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From |
"maartenbuis" <maartenbuis@yahoo.co.uk> |

To |
statalist@hsphsun2.harvard.edu |

Subject |
Re: st: how to deal with censoring at zero (a lot of zeroes) for a laboratory re |

Date |
Sun, 05 Jun 2005 23:37:33 -0000 |

I am tired: The cirtical assumption behind Multiple Imputation is that the probability of missingness does not depend on the value of the missing variable itself (Missing At Random, or MAR). This is obviously not the case with censoring. My objection against (conditional) mean imputation, and my remark about selecting on the independent variables still hold. So, given that you have a large number of observations, I would just ignore the zero observations. Maarten --- In statalist@yahoogroups.com, "maartenbuis" <maartenbuis@y...> wrote: > Hi Daniel, > > It looks to me like you could use -tobit- for log(tropin) and just a > constant. The predicted values should give you the extrapolations you > want. (This will be the same value for all missing observations: the > mean of the log-normal distribution conditional on being less than the > censoring value) > > However, These are actually missing values, and apperently you want to > create imputations for them. If you just use the values you obtained > from -predict- you will be assuming that you are as sure about these > values as you are about the values you actually observed, and thus get > standard errors that are too small. If you really want to impute, than > you could have a look at -mice- (findit mice). Alternatively, you > could use the results from -tobit- to generate multiple imputations. > Mail me if you want to do that, and I can write, tonight or tomorrow, > an example for the infamous auto dataset. However, censoring on the > independent variable is generally much less a problem than censoring > on the dependent variable, so ignoring (throwing away) the censored > observation, should not lead to very different estimates. > > HTH, > Maarten > > --- "Daniel Waxman" <dan@a...> wrote: > > I am modeling a laboratory test (Troponin I) as an independent > > (continuous) predictor of in-hospital mortality in a sample of > > 10,000 subjects. <snip> The problem is the zero values, what they > > represent, and what to do with them. The distribution of results > > ranges from the minimal detectable level of .01 mcg/L to 94 mcg/L, > > with results markedly skewed to the left (nearly half the results > > are zero; 90% are < .20. results are given in increments > > of .01). Of course, zero is a censored value which represents a > > distribution of results between zero and somewhere below .01. > <snip. > > I found a method attributed to A.C. Cohen of doing essentially this > > which uses a lookup table to calculate the mean and standard > > deviation of an assumed log-normal distribution based upon the > > non-censored data and the proportion of data points that are > > censored, but there must be a better way to do this in Stata. > > > > Any thoughts on (1) whether it is reasonable to assume the > > log-normal distribution (I've played with qlognorm and plognorm, but > > it's hard to know what is good enough), and if so (2) how to do it? > > > > > * > * For searches and help try: > * http://www.stata.com/support/faqs/res/findit.html > * http://www.stata.com/support/statalist/faq > * http://www.ats.ucla.edu/stat/stata/ * * For searches and help try: * http://www.stata.com/support/faqs/res/findit.html * http://www.stata.com/support/statalist/faq * http://www.ats.ucla.edu/stat/stata/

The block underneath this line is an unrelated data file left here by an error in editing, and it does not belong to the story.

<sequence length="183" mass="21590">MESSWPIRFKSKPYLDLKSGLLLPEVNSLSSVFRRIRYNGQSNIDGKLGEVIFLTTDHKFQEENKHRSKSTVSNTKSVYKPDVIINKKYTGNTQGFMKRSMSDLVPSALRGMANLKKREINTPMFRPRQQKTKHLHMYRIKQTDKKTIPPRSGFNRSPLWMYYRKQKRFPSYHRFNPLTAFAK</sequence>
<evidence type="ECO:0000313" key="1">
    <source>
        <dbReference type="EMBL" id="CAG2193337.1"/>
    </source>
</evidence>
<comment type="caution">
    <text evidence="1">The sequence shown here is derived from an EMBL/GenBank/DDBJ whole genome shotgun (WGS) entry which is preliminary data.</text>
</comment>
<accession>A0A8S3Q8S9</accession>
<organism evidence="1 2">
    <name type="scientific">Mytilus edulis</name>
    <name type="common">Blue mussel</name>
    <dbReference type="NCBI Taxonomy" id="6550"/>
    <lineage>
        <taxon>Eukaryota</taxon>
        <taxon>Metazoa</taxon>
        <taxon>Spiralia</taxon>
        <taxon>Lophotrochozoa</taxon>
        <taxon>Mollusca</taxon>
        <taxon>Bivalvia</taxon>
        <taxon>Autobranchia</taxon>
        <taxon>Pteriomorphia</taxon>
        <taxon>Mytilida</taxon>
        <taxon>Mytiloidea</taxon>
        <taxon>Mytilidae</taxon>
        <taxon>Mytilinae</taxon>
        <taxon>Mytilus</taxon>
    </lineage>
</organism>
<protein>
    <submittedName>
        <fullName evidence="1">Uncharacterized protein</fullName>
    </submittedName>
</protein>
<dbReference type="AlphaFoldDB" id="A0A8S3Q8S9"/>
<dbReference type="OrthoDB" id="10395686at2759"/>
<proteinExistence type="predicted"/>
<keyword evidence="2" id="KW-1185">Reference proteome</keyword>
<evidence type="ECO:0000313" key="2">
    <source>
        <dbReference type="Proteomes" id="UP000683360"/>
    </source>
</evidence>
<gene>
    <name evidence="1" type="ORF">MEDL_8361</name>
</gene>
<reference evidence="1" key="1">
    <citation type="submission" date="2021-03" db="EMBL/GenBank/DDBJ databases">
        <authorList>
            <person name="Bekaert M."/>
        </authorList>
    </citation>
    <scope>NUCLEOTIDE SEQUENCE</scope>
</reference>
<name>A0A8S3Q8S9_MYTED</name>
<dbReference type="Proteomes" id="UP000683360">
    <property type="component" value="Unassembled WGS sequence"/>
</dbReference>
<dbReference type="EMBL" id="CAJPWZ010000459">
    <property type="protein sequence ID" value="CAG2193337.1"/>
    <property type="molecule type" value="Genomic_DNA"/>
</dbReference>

**Follow-Ups**:**RE: st: how to deal with censoring at zero (a lot of zeroes) for a laboratory re***From:*"Daniel Waxman" <dan@amplecat.com>

**References**:**Re: st: how to deal with censoring at zero (a lot of zeroes) for a laboratory re***From:*"maartenbuis" <maartenbuis@yahoo.co.uk>

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